The aim of this work was to study the linear and nonlinear optical properties of a spherical colloidal CdSe/CdS quantum dot when an impurity is located inside the QD at the geometric center. For this problem, we will assume that the electron is localized in the core; therefore, in this work, all calculations were performed using CdSe material data [32]: effective electron mass— m e * = 0.156 m 0 , the dielectric constant— ε = 10.16 , effective Rydberg energy— E R = 18.846   meV , Bohr electron radius— a B = 2.98 × 10 9   m , n r = 2.329 —refractive index. Calculations for nonlinear optical properties were performed for optical intensities I = 10 5   W / m 2 and I = 10 6   W / m 2 . In addition, the mismatch between dielectric constants for CdSe and CdS materials are negligible, and the contribution is not taken into account.

2. Theory

In this section, we study the energy spectrum and wave function of CdSe/CdS core/shell QDs in the presence of a donor impurity at the center of the QD. However, first, let us consider the structure of the CdSe/CdS QD itself and the model confining potential comparable to it.
Figure 1 shows the energy diagram (a) and schematic view (b) of CdSe/CdS core/shell QDs for the conduction band. From Figure 1a, it becomes clear that in the process of growth, due to diffusion, a blurring of sharp boundaries occurs; as a result, the band structure can be represented using a smoother confinement potential. Therefore, in further calculations, we used the modified Pöschl–Teller potential (MPTP) as a confinement potential model. In [33,34,35,36], to model the conduction band structure of core/shell QD, the Pöschl–Teller potential was used.
In the following calculations, we considered only the ground states of the magnetic and orbital quantum numbers; therefore, the angular parts of the Schrödinger equation were not considered within the framework of this problem. Thus, the contribution of the angular part to the wave function was a constant: Y m ( θ , φ ) = 1 / 4 π . Hence, the radial part of the Hamiltonian was considered, which in the effective mass approximation for one-electron system in the presence of a donor impurity center in spherical coordinates takes the following form:
H ^ = 2 2 m * Δ e 2 ε r + U c o n f ( r ) ,  
where the first term is the kinetic energy of the electron, the second term corresponds to the Coulomb interaction between the electron and the impurity, U c o n f ( r ) is the confinement potential of the electron, and r is the distance of the electron from the impurity. The analytical model potential will be:
U c o n f ( r ) = U U cos h 2 ( r / β ) ,
where U and β are the depth and half-width of the MPTP, respectively. It is obvious that the β half-width is connected to the dot radius, namely, with the radius of the core, and manipulation of the half-width means variation in the QD sizes. The correlation between the β half-width and the R 1 inner radius of the core/shell QD can be given in the following form: β = γ R 1 , where the γ parameter can be taken from the experiment. Hence, the main geometrical parameter for the characterization of the core/shell QD is the half-width.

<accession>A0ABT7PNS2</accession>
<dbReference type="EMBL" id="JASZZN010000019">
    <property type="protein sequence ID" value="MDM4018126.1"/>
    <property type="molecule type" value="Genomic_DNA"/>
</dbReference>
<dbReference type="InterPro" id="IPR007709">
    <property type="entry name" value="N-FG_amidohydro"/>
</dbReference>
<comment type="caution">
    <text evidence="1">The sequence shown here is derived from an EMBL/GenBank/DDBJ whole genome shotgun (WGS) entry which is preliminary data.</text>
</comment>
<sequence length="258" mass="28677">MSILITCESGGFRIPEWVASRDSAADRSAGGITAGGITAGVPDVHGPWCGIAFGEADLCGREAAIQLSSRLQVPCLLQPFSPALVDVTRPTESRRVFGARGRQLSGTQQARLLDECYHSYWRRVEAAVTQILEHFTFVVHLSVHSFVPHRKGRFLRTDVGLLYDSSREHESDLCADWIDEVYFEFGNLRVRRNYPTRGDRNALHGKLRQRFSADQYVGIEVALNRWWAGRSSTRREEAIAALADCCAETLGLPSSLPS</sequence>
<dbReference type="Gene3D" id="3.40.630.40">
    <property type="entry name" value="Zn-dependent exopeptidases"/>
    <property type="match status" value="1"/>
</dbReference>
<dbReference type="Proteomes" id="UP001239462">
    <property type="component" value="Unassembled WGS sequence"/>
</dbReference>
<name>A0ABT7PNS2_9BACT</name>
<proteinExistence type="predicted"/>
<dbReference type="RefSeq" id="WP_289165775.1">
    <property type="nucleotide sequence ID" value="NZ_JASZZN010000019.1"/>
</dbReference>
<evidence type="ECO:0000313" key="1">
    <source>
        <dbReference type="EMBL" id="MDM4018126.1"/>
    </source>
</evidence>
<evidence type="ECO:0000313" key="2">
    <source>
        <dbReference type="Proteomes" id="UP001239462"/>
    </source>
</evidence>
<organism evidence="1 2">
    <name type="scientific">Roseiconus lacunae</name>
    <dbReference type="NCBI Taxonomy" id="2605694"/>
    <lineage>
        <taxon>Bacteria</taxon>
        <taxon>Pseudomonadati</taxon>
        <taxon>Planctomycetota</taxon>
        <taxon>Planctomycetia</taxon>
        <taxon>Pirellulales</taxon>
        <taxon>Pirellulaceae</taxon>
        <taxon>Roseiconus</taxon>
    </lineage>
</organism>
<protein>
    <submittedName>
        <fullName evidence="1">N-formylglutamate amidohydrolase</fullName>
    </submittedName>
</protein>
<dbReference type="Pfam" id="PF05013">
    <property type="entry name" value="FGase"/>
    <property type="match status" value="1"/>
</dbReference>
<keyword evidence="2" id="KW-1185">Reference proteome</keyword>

Thus, the Hamiltonian of the system in spherical coordinates will have the following form:
H ^ = 2 2 m * ( d 2 d r 2 + 2 r d d r ) e 2 ε r + U U cos h 2 ( r / β ) .  
Calculations for the Schrödinger equation and the values of the energy spectrum were performed numerically. The finite element method was used for the numerical calculations. Results for the energy dependence on the half-width β for the first four levels, with and without an impurity center, are presented in Figure 2a. It can be seen from the figure that with a decrease in the QD size, the manifestation of the size quantization effect increases, as a result of which the energy levels rise upward, and the interlevel distance also increases. Accordingly, with an increase in the size of QDs, the energy levels decrease and the interlevel distances decrease. It is obvious that the energy levels taking into account the impurity center are located lower than the energy levels without an impurity center.
Figure 2b shows the dependence of the binding energies of the same levels on the QD half-width β . The binding energy of an electron is defined as the difference between the energies without and in the presence of a donor impurity center. Note that the energy with the impurity tended to the fixed negative value as the size of the QD increased. This value corresponded to the impurity energy in the bulk material [37]. The energy of the electron without impurity remains positive, corresponding to the electron in the bulk material. We have plotted the range of the half-width from 3 nm to 12 nm, corresponding to the experimentally obtained core/shell CdSe/CdS QD [38]. As the size of the QD decreases, the positive contribution of the QD walls to the binding energy increases, and in parallel, as the electron becomes closer to impurity, the negative contribution to the binding energy increases. However, the first effect prevails over the second; therefore, the binding energy remains positive.